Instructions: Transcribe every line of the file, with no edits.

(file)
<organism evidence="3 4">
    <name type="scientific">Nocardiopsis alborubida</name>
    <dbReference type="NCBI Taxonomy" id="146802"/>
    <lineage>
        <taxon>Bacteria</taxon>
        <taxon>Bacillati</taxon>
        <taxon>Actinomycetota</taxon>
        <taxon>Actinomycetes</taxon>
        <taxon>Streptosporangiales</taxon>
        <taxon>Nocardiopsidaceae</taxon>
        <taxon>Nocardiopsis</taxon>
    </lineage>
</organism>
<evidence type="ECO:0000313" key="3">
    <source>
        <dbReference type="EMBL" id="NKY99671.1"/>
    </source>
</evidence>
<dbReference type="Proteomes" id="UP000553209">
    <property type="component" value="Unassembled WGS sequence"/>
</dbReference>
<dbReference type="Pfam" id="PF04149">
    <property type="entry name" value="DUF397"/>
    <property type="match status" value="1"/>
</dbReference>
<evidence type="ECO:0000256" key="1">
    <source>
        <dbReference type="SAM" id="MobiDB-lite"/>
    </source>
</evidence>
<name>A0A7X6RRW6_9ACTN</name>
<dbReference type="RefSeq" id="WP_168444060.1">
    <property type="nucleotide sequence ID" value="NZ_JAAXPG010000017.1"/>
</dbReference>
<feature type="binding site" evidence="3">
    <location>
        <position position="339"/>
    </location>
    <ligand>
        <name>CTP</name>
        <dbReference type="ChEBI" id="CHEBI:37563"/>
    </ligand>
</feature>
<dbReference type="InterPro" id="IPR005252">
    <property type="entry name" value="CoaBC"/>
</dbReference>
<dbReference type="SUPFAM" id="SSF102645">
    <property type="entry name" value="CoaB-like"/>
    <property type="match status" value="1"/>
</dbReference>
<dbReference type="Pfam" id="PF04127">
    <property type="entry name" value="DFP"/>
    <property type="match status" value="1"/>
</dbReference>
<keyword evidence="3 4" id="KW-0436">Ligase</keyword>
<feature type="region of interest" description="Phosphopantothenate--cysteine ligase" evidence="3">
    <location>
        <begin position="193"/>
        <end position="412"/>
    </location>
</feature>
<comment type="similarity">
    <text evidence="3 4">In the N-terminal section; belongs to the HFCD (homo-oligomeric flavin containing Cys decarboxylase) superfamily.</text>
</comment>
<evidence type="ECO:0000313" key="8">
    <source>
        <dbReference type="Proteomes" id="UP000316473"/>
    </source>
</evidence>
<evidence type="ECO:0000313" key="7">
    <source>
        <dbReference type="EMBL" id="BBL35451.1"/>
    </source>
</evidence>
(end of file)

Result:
<organism evidence="3 4">
    <name type="scientific">Nocardiopsis alborubida</name>
    <dbReference type="NCBI Taxonomy" id="146802"/>
    <lineage>
        <taxon>Bacteria</taxon>
        <taxon>Bacillati</taxon>
        <taxon>Actinomycetota</taxon>
        <taxon>Actinomycetes</taxon>
        <taxon>Streptosporangiales</taxon>
        <taxon>Nocardiopsidaceae</taxon>
        <taxon>Nocardiopsis</taxon>
    </lineage>
</organism>
<evidence type="ECO:0000313" key="3">
    <source>
        <dbReference type="EMBL" id="NKY99671.1"/>
    </source>
</evidence>
<dbReference type="Proteomes" id="UP000553209">
    <property type="component" value="Unassembled WGS sequence"/>
</dbReference>
<dbReference type="Pfam" id="PF04149">
    <property type="entry name" value="DUF397"/>
    <property type="match status" value="1"/>
</dbReference>
<evidence type="ECO:0000256" key="1">
    <source>
        <dbReference type="SAM" id="MobiDB-lite"/>
    </source>
</evidence>
<name>A0A7X6RRW6_9ACTN</name>
<dbReference type="RefSeq" id="WP_168444060.1">
    <property type="nucleotide sequence ID" value="NZ_JAAXPG010000017.1"/>
</dbReference>
<feature type="binding site" evidence="3">
    <location>
        <position position="339"/>
    </location>
    <ligand>
        <name>CTP</name>
        <dbReference type="ChEBI" id="CHEBI:37563"/>
    </ligand>
</feature>
<dbReference type="InterPro" id="IPR005252">
    <property type="entry name" value="CoaBC"/>
</dbReference>
<dbReference type="SUPFAM" id="SSF102645">
    <property type="entry name" value="CoaB-like"/>
    <property type="match status" value="1"/>
</dbReference>
<dbReference type="Pfam" id="PF04127">
    <property type="entry name" value="DFP"/>
    <property type="match status" value="1"/>
</dbReference>
<keyword evidence="3 4" id="KW-0436">Ligase</keyword>
<feature type="region of interest" description="Phosphopantothenate--cysteine ligase" evidence="3">
    <location>
        <begin position="193"/>
        <end position="412"/>
    </location>
</feature>
<comment type="similarity">
    <text evidence="3 4">In the N-terminal section; belongs to the HFCD (homo-oligomeric flavin containing Cys decarboxylase) superfamily.</text>
</comment>
<evidence type="ECO:0000313" key="8">
    <source>
        <dbReference type="Proteomes" id="UP000316473"/>
    </source>
</evidence>
<evidence type="ECO:0000313" key="7">
    <source>
        <dbReference type="EMBL" id="BBL35451.1"/>
    </source>
</evidence>